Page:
Many consider fighting to be an integral part of hockey. European, Olympic and college hockey disallow it by ejecting and even suspending players for it. The NHL and most minor professional leagues allow fighting but they have laid out some ground rules to keep it in check. This blog post will focus on fighting in the NHL.
Rule 56 was introduced by the NHL in 1922 in an effort to regulate fighting or “fisticuffs” as it was originally termed. In those days, five minute major penalties were given to players involved in fighting. In the modern NHL rulebook, fighting is now regulated by rule 46.
Rule 46.1 defines fighting as when at least one player punches or attempts to punch an opponent repeatedly or when two players wrestle in such a manner as to make it difficult for the Linesman to intervene and separate the combatants. This rule also states that the Referees are given wide latitude with discretion to impose penalties for fighting.
Additional penalties (minor and/or major), fines and game misconducts can be given to players for things such as being labeled an aggressor (continuing to throw punches when his opponent is defenseless or is an unwilling combatant) or an instigator (for example, throwing the first punch, obvious retribution for a previous incident, etc.) as well as other violations such as a player removing his helmet or jersey during a fight.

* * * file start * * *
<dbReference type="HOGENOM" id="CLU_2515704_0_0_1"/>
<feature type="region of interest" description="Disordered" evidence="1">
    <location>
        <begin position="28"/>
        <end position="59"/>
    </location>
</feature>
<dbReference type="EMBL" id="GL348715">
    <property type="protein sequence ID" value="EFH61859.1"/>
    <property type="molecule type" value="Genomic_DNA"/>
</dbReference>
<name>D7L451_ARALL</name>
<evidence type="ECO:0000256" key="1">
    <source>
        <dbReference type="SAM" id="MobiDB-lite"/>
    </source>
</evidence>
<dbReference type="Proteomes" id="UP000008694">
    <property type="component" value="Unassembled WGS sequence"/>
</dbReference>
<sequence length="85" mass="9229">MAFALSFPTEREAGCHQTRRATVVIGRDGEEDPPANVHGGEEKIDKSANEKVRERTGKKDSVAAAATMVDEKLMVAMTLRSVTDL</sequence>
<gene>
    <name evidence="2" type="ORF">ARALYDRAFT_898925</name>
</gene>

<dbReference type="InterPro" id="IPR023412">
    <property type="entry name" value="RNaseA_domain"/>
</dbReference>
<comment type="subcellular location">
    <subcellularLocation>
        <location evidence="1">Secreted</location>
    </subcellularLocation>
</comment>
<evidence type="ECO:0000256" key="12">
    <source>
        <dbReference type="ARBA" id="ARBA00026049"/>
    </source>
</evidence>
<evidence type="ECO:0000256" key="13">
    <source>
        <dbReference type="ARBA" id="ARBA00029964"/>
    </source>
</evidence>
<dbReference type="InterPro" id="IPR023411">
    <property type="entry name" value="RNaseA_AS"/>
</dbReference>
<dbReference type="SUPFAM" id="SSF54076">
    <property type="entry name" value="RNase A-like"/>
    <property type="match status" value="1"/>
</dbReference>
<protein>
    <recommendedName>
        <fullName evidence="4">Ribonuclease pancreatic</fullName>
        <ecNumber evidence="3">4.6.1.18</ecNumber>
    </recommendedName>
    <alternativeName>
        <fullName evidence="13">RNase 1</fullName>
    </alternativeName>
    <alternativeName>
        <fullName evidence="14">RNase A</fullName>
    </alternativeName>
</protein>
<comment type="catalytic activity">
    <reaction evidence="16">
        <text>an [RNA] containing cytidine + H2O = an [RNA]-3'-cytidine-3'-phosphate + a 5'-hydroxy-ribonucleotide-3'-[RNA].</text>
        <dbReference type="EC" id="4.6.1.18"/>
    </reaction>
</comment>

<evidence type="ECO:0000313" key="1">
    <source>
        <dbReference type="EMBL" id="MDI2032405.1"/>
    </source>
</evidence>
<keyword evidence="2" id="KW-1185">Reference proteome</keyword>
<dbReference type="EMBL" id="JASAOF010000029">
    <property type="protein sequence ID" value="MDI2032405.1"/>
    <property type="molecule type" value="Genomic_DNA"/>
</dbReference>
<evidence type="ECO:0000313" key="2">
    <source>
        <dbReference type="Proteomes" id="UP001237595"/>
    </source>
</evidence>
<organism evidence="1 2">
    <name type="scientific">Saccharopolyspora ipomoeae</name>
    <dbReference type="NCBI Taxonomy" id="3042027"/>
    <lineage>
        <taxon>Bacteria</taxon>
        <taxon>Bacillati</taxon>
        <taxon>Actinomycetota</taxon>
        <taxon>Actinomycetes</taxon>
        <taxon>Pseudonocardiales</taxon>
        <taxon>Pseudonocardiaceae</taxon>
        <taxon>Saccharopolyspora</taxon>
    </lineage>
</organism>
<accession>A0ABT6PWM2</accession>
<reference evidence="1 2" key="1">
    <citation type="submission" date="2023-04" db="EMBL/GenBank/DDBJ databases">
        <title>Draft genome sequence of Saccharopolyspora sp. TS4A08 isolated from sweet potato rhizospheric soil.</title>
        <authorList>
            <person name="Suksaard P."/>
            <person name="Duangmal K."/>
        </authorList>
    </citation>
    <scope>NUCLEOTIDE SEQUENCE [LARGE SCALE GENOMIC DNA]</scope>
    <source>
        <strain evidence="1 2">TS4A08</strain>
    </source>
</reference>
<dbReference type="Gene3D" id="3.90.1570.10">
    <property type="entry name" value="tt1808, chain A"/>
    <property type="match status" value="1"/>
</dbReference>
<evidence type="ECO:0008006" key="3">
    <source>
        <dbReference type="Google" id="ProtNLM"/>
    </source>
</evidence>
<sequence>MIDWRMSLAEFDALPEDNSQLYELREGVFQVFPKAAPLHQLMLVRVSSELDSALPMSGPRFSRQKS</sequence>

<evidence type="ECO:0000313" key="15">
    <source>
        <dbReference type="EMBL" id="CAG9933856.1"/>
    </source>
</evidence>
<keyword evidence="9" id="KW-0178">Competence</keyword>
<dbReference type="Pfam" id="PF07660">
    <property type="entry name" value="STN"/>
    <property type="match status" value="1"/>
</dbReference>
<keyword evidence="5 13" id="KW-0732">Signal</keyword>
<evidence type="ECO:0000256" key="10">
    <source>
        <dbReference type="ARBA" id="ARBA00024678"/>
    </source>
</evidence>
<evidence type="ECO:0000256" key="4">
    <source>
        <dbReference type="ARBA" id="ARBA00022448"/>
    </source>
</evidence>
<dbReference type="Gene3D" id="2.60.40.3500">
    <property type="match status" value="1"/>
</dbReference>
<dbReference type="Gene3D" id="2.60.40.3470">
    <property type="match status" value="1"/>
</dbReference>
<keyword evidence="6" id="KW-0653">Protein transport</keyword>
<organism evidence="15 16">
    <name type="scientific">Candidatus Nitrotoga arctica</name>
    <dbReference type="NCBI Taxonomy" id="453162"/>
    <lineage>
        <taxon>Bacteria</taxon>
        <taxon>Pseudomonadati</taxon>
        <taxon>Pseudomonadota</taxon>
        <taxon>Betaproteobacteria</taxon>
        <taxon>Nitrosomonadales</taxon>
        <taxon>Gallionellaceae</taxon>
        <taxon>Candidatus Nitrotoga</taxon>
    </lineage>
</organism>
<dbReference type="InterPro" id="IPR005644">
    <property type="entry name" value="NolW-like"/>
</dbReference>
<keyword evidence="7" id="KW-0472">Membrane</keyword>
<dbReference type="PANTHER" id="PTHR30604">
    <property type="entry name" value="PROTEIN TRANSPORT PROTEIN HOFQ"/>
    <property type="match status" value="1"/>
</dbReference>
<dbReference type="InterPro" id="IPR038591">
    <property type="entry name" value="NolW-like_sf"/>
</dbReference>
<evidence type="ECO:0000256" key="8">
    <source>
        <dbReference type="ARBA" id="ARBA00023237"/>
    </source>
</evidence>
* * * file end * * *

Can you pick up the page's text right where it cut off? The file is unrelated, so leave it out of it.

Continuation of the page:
There are some unspoken rules amongst hockey players regarding fighting. For instance, both players must agree to a fight, either by a verbal or physical exchange. Another unspoken rule dictates that a player shouldn’t keep swinging if his opponent is hurt during the fight. And last but not least, fight fairly and be respectful.
Many have spoken out against fighting in hockey and would like to see it banned. Supporters of fighting argue that it gives players security and allows them to police other players when they find a dirty hit or play unacceptable. Those who want to ban it claim that it’s unsportsmanlike and is a waste of time. They also cite major injuries and even death as reason to ban it.
In 2009, Don Sanderson of the Whitby Dunlops (a team in Ontario’s Major League Hockey) died one month after receiving a head injury during a fight. His helmet came off during the altercation and he hit his head on the ice.
In 2007, NHL Commissioner Gary Bettman said during a press conference “Fighting has always had a role in the game…from a player safety standpoint, what happens in fighting is something we need to look at just as we need to look at hits to the head. But we’re not looking to have a debate on whether fighting is good or bad or should be part of the game”.
Whichever side of the debate you fall on, I think it can be agreed that fighting in the NHL is here to stay, at least for the foreseeable future.
By Dan4th Nicholas (own work)
[CC BY-SA 2.0 (https://creativecommons.org/licenses/by-sa/2.0/)].